In His Sermon on the Mount, Jesus challenges His disciples to get their priorities (their authorities) straight. Is God number one? Will you subject yourself to your own thoughts and feelings or to the One who has your eternal best interests in mind?

It was said, “Whoever sends his wife away, let him give her A certificate of divorce”; but I say to you that everyone who divorces his wife, except for the reason of unchastity, makes her commit adultery; and whoever marries a divorced woman commits adultery. Matthew 5:31-32

The other five sayings Jesus addresses begin something like, “You have heard…” (vv. 21, 27, 33, 38, 43). However, when we get to this subject, Jesus simply says, “It was said…” Why does He not mention that they had heard about this? Was it that case that people were not teaching on the importance of marriage and the seriousness of divorce? Was it the case that, in the first century, there was no need to teach on God’s plan for marriage from the beginning? Whatever the case may have been, Jesus knew that this subject had to be addressed.

If you think Jesus teaches somewhat strictly on this subject, you’re not alone. On a future occasion when Jesus speaks on this subject, Jesus’ disciples are shocked.

Some Pharisees came to Jesus, testing Him and asking, “Is it lawful for a man to divorce his wife for any reason at all?” And He answered and said, “Have you not read that He who created them from the beginning made them male and female, and said, ‘For this reason A man shall leave his father and mother and be joined to his wife, and the two shall become one flesh’? So they are no longer two, but one flesh. What therefore God has joined together, let no man separate.” They said to Him, “Why then did Moses command to give her A certificate of divorce and send her away?” He said to them, “Because of your hardness of heart Moses permitted you to divorce your wives; but from the beginning it has not been this way. And I say to you, whoever divorces his wife, except for immorality, and marries another woman commits adultery.

The disciples said to Him, “If the relationship of the man with his wife is like this, it is better not to marry.” But He said to them, “Not all men can accept this statement, but only those to whom it has been given. For there are eunuchs who were born that way from their mother’s womb; and there are eunuchs who were made eunuchs by men; and there are also eunuchs who made themselves eunuchs for the sake of the kingdom of heaven. He who is able to accept this, let him accept it. Matthew 19:3-12.

The disciples are so affected by Jesus’ teaching that they conclude it would be better to not marry. Jesus does not agree with their sweeping statement, but He does give credit to them that, for some people, it is better not to marry.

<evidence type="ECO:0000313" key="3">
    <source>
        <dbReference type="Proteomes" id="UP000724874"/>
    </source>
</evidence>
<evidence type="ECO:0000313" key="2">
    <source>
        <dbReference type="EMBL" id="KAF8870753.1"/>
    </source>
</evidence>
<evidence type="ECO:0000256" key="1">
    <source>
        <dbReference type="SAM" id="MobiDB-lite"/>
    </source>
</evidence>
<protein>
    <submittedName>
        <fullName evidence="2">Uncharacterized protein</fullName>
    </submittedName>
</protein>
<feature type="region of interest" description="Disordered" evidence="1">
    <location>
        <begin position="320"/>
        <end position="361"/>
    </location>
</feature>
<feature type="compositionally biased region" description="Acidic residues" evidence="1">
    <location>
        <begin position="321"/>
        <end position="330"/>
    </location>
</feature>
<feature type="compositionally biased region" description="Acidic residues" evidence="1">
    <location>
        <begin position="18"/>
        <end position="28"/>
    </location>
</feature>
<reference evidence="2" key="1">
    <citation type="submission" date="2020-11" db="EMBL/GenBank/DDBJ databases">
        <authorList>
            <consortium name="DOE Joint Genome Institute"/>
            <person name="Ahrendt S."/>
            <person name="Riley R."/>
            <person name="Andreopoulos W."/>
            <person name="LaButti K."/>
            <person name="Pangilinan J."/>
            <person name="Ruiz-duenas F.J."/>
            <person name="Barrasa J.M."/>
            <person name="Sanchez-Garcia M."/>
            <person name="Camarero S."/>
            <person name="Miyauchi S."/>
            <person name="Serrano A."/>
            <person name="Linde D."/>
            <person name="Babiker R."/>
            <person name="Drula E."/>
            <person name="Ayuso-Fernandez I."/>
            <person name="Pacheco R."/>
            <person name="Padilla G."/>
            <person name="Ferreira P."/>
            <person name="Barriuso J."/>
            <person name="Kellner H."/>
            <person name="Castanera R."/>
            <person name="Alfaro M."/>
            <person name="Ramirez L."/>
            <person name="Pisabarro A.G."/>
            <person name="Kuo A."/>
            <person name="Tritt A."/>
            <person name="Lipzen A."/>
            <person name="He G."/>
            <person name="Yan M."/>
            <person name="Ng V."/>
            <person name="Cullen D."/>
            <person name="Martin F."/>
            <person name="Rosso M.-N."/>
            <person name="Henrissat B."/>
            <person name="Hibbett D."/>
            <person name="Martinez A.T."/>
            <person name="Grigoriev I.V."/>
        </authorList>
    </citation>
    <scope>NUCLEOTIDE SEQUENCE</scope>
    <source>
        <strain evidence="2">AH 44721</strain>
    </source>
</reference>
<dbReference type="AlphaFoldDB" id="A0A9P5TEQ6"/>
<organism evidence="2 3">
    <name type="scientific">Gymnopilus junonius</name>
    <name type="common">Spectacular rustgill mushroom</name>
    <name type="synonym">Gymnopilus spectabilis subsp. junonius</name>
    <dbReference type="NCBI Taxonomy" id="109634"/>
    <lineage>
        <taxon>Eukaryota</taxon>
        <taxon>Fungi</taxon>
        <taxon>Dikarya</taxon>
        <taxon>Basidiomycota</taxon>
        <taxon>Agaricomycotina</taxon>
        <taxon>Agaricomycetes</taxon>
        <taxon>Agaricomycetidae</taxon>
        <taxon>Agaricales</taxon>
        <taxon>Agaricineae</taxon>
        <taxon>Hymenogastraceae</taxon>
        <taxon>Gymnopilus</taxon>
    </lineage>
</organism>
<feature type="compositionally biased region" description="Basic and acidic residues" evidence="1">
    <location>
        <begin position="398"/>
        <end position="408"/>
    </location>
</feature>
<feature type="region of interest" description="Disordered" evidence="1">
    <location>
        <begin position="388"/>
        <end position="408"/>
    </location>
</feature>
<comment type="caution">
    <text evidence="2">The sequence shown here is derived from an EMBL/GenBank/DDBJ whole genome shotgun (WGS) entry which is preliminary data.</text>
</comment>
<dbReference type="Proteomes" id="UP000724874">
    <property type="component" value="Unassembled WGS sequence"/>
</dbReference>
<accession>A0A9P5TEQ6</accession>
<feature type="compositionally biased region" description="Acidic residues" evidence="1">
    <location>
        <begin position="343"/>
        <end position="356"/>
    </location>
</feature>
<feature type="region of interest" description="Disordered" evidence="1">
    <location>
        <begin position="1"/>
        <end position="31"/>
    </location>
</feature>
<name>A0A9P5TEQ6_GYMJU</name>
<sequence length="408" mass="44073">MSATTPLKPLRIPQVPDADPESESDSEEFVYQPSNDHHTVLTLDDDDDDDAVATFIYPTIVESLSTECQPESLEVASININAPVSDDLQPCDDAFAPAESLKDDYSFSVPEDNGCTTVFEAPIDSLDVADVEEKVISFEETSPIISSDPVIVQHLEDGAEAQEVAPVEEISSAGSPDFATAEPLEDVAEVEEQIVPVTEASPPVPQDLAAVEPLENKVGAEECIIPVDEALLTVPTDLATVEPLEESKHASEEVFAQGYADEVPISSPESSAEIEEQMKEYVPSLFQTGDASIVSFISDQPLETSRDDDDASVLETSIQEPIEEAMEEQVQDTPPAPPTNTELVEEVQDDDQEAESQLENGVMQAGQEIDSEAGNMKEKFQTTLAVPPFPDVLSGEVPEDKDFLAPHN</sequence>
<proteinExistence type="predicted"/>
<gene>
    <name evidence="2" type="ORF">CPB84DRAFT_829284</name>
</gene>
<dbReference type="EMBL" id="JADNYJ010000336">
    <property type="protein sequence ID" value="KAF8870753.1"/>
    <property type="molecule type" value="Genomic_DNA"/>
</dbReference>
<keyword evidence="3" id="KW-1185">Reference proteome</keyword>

When Jesus brings up the ideal circumstance and His new covenant teaching on divorce and remarriage, don’t fall into the temptation to wish for Jesus to be like Moses. Some might want to bring back the permissions of the Law of Moses to be able to divorce a spouse for other reasons other than sexual immorality. However, are they willing to be consistent? Would they also want Moses’ punishment for one found committing sexual immorality, which was stoning to death? Let us accept both Christ’s law and His grace.

“For I hate divorce,” says the Lord, the God of Israel, “and him who covers his garment with wrong,” says the Lord of hosts. “So take heed to your spirit, that you do not deal treacherously.” Malachi 2:16.

If God hates divorce, we should too.

The word translated in Matthew 5:32 as unchastity in the NASB is πορνεία (porneia). Of course, this is where we get our English word, pornography. It means “sexual immorality, fornication, illicit sexual acts.” In the context of the marriage, if one of the partners commits unchastity/fornication, it is called adultery, because fornication includes adultery. As we saw in the previous study, the English definition of fornication is “voluntary sexual intercourse between persons not married to each other.”

So, what does Jesus say? He says that when you say, “I do,” you are committing to that person for life. He also says that the only reason you are permitted to divorce the person you have committed to for life is if he or she breaks the marriage covenant through illicit sexual activity with another person. That’s it. If you divorce anyway, and you remarry, you are committing adultery, because you had no biblical right to put your spouse away in the first place.

It does not matter what human law permits, Jesus’ word on this subject will continue to be binding on all. In order to enforce this point, Jesus appeals to God’s plan from the beginning (Matt. 19:4). God’s plan supersedes culture. Jesus came to restore God’s plan from the beginning. We should share this goal with Christ.

Consider this: If divorce were permitted for any reason at all, as many societies say it should be, then where is the sanctity and value of marriage? Why is it that most of us would value a glass chalice over a paper cup? One is made with disposal in mind. If you enter marriage thinking that you can always throw it away later, you devalue it.

Also, where would the seriousness of adultery be?

When any society sinks to such a level that complete freedom of divorce for any excuse permits as many husbands or wives in quick succession as desire may crave, any command not to commit adultery becomes a farce. Harold Fowler (Matthew Vol. 1. 1968.)

It was said, “Whoever sends his wife away, let him give her A certificate of divorce”; but I say to you that everyone who divorces his wife, except for the reason of unchastity, makes her commit adultery; and whoever marries a divorced woman commits adultery. Matthew 5:31-32